Save our Rail head Joan Dawson.SAVE our Rail were trying to “save our parliament”, lawyers for the group have argued.
The group is seeking to have theCourt of Appeal judgement in favour of the governmentset aside,along with an order that the community group pay the government’s legalcosts, thought to be more than $800,000.
Save our Rail’s lawyers have arguedthat last November’s judgementshould not have been givenbecause the government passed legislationto close the line in the meantime.
In a Notice of Motion hearingin Sydney’s Supreme Court on Thursday, Save our Rail’s barrister Shane Prince arguedthe matter had become “moot” before the judgement, and that the group would never have brought the case before the courtif the legislation had been brought to the parliament.
Mr Prince said it was “not correct” that the group’s legal case –launched in late December 2014 –was designed to stopthe closure of the rail line, rather it was to “ensure compliance” with the Transport Administration Act.
“The litigation was to preserve the sovereignty of the parliament, and to ensure compliance with [the Act],” Mr Prince said. He said Save our Railhadbeen“vindicated” by the government’s decision to pass legislation.
Justice Robert Macfarlan asked Mr Prince whether the group’s name –Save Our Rail –undermined that argument, at which one of the government’s lawyers remarked “save our parliament”.
But Mr Prince disagreed.“It was always our position that, had the legislation which has been passed been passed, then proceedings would never have been commenced,” he said.
In Thursday’s hearing Acting Chief Justice Margaret Beazley suggested both parties could “walk away” if they could agree on costs.
“If [the government parties] had come to the court and said don’t worry about it, this was fixed up in some other way, we could have walked away,” she said.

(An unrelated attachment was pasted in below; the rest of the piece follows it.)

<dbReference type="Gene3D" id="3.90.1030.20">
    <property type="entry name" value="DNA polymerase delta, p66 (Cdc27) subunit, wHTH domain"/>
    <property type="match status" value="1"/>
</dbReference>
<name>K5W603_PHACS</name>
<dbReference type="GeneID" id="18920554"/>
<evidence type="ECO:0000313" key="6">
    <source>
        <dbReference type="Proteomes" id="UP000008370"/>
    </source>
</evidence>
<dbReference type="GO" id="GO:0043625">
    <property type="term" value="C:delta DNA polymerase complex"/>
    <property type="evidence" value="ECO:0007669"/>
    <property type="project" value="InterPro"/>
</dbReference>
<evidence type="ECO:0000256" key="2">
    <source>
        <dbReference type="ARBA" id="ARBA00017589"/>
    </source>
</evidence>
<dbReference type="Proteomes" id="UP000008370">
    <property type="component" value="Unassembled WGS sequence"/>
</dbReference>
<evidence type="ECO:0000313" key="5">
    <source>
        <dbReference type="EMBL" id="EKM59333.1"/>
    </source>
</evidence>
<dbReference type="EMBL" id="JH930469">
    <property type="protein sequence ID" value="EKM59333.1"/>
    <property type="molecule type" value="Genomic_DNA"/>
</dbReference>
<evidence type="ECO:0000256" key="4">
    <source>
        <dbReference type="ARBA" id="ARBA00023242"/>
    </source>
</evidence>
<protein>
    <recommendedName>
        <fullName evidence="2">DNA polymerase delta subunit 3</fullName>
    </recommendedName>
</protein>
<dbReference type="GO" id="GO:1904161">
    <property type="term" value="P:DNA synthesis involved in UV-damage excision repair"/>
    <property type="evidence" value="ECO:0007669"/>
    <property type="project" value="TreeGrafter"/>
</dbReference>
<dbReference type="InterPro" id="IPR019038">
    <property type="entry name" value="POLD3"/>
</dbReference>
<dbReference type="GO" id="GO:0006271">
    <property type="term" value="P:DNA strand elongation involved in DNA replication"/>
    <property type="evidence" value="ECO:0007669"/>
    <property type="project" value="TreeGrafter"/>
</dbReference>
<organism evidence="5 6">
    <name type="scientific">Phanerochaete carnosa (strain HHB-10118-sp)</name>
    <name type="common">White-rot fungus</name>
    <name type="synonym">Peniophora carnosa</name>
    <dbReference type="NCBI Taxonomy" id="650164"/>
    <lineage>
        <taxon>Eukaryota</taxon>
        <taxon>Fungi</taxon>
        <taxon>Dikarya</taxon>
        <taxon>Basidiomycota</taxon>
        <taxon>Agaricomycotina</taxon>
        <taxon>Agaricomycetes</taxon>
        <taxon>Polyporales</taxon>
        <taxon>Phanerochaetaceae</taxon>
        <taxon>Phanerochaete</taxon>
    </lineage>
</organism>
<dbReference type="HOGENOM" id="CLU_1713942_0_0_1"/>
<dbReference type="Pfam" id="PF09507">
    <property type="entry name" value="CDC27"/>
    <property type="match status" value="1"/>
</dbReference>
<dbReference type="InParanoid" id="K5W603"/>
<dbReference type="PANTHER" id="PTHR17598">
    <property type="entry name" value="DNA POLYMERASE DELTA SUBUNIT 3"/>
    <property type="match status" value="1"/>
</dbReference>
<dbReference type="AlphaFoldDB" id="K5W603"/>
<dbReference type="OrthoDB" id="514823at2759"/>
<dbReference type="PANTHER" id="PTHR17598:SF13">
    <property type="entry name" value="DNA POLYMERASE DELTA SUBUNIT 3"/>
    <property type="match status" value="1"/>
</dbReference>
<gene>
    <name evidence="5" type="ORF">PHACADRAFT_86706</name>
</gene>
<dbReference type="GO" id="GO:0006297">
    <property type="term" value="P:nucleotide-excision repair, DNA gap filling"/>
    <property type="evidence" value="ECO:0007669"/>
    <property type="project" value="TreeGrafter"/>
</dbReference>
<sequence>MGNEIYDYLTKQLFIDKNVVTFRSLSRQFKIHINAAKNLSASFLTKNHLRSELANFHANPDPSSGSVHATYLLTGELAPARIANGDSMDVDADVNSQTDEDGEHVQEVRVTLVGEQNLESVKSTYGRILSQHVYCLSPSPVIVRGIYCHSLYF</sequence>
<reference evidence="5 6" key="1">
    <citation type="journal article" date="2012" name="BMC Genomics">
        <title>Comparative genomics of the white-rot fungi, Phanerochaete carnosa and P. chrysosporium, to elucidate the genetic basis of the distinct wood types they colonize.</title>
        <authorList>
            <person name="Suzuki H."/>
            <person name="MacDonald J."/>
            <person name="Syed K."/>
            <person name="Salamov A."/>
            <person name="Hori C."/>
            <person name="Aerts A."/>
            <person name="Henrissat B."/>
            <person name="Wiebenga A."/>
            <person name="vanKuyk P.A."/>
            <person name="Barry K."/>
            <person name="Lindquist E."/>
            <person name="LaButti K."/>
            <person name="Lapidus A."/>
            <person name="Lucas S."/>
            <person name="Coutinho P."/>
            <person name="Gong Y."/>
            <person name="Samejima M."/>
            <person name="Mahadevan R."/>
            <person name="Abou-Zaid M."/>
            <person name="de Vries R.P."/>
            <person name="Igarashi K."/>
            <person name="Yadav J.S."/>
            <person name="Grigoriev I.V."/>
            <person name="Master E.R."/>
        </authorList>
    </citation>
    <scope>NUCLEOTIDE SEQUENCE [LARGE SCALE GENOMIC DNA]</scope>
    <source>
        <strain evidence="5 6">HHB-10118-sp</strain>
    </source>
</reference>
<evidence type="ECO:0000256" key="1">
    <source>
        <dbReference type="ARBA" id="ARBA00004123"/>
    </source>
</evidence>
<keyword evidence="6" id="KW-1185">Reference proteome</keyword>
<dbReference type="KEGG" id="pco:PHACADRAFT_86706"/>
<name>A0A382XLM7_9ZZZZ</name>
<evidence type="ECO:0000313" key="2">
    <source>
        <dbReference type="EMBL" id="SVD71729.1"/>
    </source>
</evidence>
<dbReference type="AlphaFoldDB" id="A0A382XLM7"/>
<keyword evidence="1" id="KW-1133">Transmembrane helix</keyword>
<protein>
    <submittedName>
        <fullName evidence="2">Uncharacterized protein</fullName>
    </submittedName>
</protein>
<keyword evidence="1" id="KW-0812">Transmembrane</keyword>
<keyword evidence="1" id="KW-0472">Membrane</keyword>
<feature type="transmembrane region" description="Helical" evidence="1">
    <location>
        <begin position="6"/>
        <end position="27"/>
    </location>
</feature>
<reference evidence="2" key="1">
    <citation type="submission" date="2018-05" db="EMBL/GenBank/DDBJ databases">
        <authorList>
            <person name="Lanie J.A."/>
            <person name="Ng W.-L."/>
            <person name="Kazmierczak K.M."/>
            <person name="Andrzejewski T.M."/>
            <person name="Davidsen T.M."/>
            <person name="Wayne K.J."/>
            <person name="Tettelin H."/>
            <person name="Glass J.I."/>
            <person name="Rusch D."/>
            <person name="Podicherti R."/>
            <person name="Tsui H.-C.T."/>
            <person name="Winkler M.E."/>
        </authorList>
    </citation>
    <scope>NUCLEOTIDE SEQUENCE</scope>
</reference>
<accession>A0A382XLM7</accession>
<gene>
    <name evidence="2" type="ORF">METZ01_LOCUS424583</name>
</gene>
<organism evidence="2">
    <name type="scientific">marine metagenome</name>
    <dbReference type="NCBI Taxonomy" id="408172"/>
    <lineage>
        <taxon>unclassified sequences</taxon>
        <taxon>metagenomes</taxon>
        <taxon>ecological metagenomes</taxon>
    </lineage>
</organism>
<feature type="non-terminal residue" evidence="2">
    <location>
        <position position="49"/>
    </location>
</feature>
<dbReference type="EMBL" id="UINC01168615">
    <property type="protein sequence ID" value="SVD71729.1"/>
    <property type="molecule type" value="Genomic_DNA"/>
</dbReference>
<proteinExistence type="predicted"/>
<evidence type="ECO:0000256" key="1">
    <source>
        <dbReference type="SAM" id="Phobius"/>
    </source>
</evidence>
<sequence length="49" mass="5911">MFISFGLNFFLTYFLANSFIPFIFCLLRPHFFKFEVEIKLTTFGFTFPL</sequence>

But the government–led by the Transport department and Hunter Development Corporation–want the judgement to stand, and for full costs to be paid.
Save our Rail head Joan Dawson told the Newcastle Herald before the hearing that the group’s lawyershad made a number of attempts to settle the matter of costs.
After a two-hour hearing on ThursdayJustice Beazley reserved judgement for a later date.
A key issue was whether the court had been given advice prior that the legislation had made the issue “moot” prior to the judgement.
Both parties disagreed about the result of an email trail that discussed informing the court about the legislation, butJustice Beazleysuggestedthe court had not been given sufficient adviceabout its impact prior to the judgement.
“I think there was a single letter to the court saying the Act had been passed [there was] no suggestion as to what the court ought to do, or not to do,” she said.
Mr Prince arguedthat he had asked the court not to deliverthe judgement before the hearing was closed, but Acting Chief Justice Beazley said that was “another matter”.
“This case had gone right through…the parties had incurred every aspect of cost by the time the legislation was passed,” she said.